Occupy Wall Street protests continue this weekend in several states. Police in Portland, Ore., arrested 30 people early Sunday morning when they defied a midnight curfew. In Denver, 15 demonstrators were taken into custody after they tried to stop the police from taking down their tents.
In Tennessee, protesters defied a curfew for a third consecutive night, yet in New York and Boston, protesters hunkered down as an early snowstorm hit the East Coast.
Police arrested about 30 anti-Wall Street protesters in Portland early Sunday, dragging and carrying them to waiting vans, after they refused to leave a park in an affluent district.
Officers in riot gear headed into a downtown park where protesters had established several tents, cracking down against demonstrators who ignored repeated orders to leave the area. About 10 to 20 tents had been set up after police knocked down two tents earlier in the day, according to the Denver Post.
Denver police spokesman Matt Murray said 15 people were arrested.
The action followed a tense afternoon standoff between protesters and authorities near the Capitol that escalated after about 2,000 marchers made their way toward the building and a small surge of demonstrators tried to advance up the steps.
About eight officers scuffled with a group of protesters and police confirmed that they used pepper spray and pepper balls to break up the crowd. A protester told the paper at the time that police used rubber bullets.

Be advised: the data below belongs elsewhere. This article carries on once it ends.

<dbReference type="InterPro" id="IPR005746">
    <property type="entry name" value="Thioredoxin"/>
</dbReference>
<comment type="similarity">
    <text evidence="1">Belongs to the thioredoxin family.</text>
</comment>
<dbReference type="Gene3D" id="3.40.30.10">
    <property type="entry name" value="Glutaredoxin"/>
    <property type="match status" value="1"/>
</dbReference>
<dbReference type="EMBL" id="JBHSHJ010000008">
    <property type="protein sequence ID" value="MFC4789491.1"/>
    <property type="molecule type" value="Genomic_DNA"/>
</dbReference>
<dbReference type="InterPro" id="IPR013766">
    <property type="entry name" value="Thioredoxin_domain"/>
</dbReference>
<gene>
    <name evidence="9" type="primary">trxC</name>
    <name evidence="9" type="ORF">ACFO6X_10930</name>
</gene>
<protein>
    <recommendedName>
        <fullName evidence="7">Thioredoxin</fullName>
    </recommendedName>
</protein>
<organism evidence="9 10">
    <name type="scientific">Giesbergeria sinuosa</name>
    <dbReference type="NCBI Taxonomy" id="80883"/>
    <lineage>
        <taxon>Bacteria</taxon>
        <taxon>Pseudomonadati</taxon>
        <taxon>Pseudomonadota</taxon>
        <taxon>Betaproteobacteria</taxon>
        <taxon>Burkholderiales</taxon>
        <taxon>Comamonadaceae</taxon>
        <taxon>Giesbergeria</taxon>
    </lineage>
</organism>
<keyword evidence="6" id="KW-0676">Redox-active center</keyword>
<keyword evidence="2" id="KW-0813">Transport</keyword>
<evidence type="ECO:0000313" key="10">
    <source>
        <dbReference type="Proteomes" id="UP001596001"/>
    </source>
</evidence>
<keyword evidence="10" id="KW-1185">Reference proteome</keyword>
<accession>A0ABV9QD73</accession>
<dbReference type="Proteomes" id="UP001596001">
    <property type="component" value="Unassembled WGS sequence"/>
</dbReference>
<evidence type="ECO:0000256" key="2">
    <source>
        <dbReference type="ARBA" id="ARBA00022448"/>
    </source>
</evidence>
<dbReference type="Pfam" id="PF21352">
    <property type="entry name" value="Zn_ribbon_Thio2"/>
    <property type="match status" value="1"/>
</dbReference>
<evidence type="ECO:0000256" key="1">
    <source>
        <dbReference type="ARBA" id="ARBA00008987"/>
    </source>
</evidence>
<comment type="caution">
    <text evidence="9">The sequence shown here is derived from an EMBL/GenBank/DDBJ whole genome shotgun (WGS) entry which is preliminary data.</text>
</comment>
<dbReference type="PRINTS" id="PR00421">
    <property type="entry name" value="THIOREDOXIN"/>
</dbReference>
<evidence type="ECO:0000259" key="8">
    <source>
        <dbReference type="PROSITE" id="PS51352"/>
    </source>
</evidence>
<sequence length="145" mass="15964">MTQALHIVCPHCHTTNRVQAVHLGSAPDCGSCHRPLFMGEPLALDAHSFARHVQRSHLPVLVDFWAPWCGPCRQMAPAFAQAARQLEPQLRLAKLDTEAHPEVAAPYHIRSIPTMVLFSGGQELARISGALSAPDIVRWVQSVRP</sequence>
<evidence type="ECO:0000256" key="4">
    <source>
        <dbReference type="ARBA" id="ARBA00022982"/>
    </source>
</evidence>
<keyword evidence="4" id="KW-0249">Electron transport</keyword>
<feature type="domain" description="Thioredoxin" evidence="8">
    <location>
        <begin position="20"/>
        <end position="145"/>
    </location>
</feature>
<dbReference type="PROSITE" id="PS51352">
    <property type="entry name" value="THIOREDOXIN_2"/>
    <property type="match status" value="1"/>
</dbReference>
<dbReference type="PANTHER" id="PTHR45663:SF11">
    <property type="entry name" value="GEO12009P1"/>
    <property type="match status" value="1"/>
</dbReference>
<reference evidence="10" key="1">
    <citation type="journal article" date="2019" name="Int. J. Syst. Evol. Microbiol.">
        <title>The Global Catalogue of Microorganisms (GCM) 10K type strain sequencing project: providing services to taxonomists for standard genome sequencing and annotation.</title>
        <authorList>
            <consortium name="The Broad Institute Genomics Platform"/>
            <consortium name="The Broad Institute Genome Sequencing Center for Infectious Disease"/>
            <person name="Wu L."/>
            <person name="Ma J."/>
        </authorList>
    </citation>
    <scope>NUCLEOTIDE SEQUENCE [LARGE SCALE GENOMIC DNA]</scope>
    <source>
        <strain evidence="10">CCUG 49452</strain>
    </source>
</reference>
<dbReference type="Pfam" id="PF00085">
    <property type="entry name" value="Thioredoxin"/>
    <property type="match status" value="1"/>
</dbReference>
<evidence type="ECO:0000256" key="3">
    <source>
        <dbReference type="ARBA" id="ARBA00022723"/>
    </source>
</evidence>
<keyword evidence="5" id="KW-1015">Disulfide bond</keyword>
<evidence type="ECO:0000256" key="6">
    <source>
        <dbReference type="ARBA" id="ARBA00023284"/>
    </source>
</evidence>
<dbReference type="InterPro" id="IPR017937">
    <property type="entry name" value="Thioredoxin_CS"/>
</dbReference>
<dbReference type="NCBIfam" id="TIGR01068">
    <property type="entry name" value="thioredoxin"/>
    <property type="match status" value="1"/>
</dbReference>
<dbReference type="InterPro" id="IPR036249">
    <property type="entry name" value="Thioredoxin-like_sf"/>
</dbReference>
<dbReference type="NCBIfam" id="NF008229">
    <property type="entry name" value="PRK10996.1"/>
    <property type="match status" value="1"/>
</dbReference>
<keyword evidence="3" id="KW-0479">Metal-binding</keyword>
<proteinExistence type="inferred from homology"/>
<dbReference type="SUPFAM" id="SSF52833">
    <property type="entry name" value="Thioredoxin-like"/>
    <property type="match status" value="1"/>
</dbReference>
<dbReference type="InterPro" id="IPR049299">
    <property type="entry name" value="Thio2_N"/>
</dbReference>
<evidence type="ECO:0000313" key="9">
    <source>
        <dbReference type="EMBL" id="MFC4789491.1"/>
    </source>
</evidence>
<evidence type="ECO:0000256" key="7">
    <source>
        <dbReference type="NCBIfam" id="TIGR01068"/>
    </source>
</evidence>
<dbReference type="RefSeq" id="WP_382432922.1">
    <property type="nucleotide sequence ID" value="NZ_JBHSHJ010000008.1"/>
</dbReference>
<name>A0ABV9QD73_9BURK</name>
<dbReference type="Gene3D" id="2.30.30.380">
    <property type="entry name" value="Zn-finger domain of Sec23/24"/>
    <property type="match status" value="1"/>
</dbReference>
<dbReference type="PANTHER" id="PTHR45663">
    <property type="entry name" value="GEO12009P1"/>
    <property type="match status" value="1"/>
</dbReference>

Murray said protesters kicked police and knocked one officer off his motorcycle. He said five protesters were arrested, including two for assault and one for disobedience.
He said some demonstrators had received medical treatment on the scene, but no one had been taken to a hospital. There were no reports of injured officers.
Mike Korzen, 25, said he was among the protesters whom police dispersed with rubber bullets and pepper spray.
“I was standing there with my hands behind my back,” Korzen said, using a water bottle to wash pepper spray from his eyes this afternoon.
The simmering tension near the Colorado Capitol escalated dramatically Saturday with more than a dozen arrests, reports of skirmishes between police and protesters and authorities firing rounds of pellets filled with pepper spray at supporters of the Occupy Wall Street movement.
Officers in riot gear moved into a Denver park late in the day where protesters were attempting to establish an encampment, hauling off demonstrators just hours after a standoff at the Capitol steps degenerated into a fight that ended in a cloud of Mace and pepper spray.
Denver police spokesman Matt Murray said 15 people were arrested in the evening confrontation, where authorities were moving to prevent protesters from setting up tents in the park, which are illegal. Officals say the demonstrators had been warned several times that the tents would not be allowed and those who attempted to stop police from dismantling the camp gear were arrested. Protesters have been staying in the park for weeks, but tents have repeatedly been removed.
Murray said that most of the protesters were peaceful but there was “just a die-hard group that didn’t want to cooperate.”
Occupy Wall Street protesters chanted slogans, danced to stay warm and defiantly protested into the early hours Sunday near Tennessee’s Capitol building, squaring off for the third consecutive night against state authorities.
“Whose plaza? Our plaza!” about 50 demonstrators chanted early Sunday in defiance of an official curfew.